The Fight Against the Unseen: Small Organisms Can Mean Big Trouble
Ever wonder if your hotel bed sheets are really clean? Have you heard that your desk at work is filled with bacteria and is the dirtiest place to eat your lunch? Are you fearful to use the bathroom on airplanes due to the confined space of germs and the re-circulated air? Do you wash your hands frequently to prevent colds and flu? Or are you one of those people who flushes the toilet in public restrooms with your foot so you don't have to touch the handle?
Worrying about what you can't see makes sense when you consider that bacteria are everywhere. But the good news is that most bacteria are harmless and some even help us. Organisms made up of just one cell, bacteria are capable of dividing and multiplying by themselves and they even exist inside and on our bodies. Bacteria become harmful when they end up in the wrong place in the body.
Most people who worry about bacteria take preventative steps to avoid these invisible germs whenever possible. But it is most important for people who are sick or susceptible to infection because of a compromised immune system. That is why the Centers for Disease Control (CDC) recommends that seniors and people with compromised immune systems receive flu shots.
Deaths due to MRSA and VRE have been increasing year after year for decades. Antibiotic-resistant infections like MRSA and VRE are important not just because they are spreading out of control from patient to patient in U.S. hospitals, but also because they are more deadly and more costly than infections due to antibiotic susceptible strains of the same species.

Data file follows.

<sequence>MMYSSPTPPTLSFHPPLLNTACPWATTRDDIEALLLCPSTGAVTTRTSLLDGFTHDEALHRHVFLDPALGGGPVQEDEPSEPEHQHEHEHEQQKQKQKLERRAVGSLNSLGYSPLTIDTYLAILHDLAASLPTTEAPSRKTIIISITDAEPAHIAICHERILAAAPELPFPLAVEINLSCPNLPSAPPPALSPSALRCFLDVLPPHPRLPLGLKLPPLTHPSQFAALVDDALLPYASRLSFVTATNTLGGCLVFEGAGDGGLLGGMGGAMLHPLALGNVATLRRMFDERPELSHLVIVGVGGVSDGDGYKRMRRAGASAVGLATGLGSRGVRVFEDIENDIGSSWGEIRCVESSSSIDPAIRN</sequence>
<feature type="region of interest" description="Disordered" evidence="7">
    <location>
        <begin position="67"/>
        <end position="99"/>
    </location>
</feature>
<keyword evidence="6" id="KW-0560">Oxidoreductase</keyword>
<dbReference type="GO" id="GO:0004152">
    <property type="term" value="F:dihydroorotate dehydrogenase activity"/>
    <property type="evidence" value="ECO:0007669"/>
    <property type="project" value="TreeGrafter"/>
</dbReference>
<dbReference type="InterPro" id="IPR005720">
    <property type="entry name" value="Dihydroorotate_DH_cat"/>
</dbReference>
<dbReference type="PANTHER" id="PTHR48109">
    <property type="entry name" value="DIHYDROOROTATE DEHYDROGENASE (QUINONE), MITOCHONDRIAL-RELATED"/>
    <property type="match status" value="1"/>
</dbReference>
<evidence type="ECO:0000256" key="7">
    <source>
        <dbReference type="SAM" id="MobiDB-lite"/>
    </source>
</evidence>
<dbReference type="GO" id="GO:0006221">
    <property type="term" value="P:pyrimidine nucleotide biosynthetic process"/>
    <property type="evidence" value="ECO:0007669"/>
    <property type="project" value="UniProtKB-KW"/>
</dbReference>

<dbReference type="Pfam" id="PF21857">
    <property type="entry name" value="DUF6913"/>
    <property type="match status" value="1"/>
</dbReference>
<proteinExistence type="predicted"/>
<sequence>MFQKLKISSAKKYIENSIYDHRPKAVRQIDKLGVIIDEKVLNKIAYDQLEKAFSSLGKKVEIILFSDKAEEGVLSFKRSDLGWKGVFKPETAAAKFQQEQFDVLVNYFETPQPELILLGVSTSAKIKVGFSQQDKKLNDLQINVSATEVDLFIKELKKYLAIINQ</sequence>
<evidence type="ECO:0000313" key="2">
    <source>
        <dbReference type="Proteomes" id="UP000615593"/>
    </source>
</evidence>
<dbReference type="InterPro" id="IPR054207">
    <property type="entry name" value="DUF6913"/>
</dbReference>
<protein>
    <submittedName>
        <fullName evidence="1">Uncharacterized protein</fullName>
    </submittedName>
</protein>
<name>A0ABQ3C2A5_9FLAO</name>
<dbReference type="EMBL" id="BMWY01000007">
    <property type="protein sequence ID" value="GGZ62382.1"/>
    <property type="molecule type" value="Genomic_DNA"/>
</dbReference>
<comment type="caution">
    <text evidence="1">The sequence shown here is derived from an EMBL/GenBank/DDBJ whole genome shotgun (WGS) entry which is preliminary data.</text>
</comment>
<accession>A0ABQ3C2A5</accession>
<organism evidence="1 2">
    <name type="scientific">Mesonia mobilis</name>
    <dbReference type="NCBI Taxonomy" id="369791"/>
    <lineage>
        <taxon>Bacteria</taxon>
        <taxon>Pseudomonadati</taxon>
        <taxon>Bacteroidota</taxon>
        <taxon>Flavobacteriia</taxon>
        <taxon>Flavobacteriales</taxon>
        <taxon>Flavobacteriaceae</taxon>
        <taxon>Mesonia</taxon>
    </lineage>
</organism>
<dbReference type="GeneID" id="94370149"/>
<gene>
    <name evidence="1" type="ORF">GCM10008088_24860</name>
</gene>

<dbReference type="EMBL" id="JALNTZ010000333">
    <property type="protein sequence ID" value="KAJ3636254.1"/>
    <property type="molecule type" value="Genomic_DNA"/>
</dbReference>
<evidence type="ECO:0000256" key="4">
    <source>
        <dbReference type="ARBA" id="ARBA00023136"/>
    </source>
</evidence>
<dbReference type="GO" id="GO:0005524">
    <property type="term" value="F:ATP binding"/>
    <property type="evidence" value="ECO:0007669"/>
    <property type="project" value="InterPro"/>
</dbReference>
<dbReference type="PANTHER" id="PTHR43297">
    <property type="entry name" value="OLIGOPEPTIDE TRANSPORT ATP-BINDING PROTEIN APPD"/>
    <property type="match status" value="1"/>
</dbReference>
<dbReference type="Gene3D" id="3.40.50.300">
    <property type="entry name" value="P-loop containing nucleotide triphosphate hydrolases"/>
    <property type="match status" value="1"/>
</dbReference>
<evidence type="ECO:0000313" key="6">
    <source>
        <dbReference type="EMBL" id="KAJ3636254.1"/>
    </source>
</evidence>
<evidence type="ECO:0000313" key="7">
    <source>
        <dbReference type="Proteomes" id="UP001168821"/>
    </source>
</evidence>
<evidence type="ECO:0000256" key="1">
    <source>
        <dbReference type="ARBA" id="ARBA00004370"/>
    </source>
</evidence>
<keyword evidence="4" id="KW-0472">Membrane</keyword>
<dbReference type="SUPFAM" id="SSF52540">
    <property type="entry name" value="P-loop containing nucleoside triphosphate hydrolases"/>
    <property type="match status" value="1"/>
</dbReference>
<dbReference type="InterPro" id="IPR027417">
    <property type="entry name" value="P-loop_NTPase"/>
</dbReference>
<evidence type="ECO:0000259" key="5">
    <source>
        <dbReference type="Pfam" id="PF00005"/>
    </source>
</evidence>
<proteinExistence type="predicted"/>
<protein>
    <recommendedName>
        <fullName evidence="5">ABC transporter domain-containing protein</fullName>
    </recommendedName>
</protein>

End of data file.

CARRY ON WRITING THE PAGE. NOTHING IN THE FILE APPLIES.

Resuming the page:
For anyone who just wants to avoid germs or possible infection, something your mother probably told you is still the most effective solution: wash your hands frequently. While there has been some controversy regarding the effectiveness of anti-bacterial hand soaps by some who argue that it's no more effective than regular soap, the importance of washing hands often, shouldn't get lost in the debate. The CDC recommends using soap with an alcohol base for the most effective protection. Currently the CDC is studying if anti-bacterial soaps are more effective than regular soap, while the FDA is looking into whether the synthetic chemicals in some soaps (not alcohol-based soaps) pose a hazard in the environment after they wash down the drain.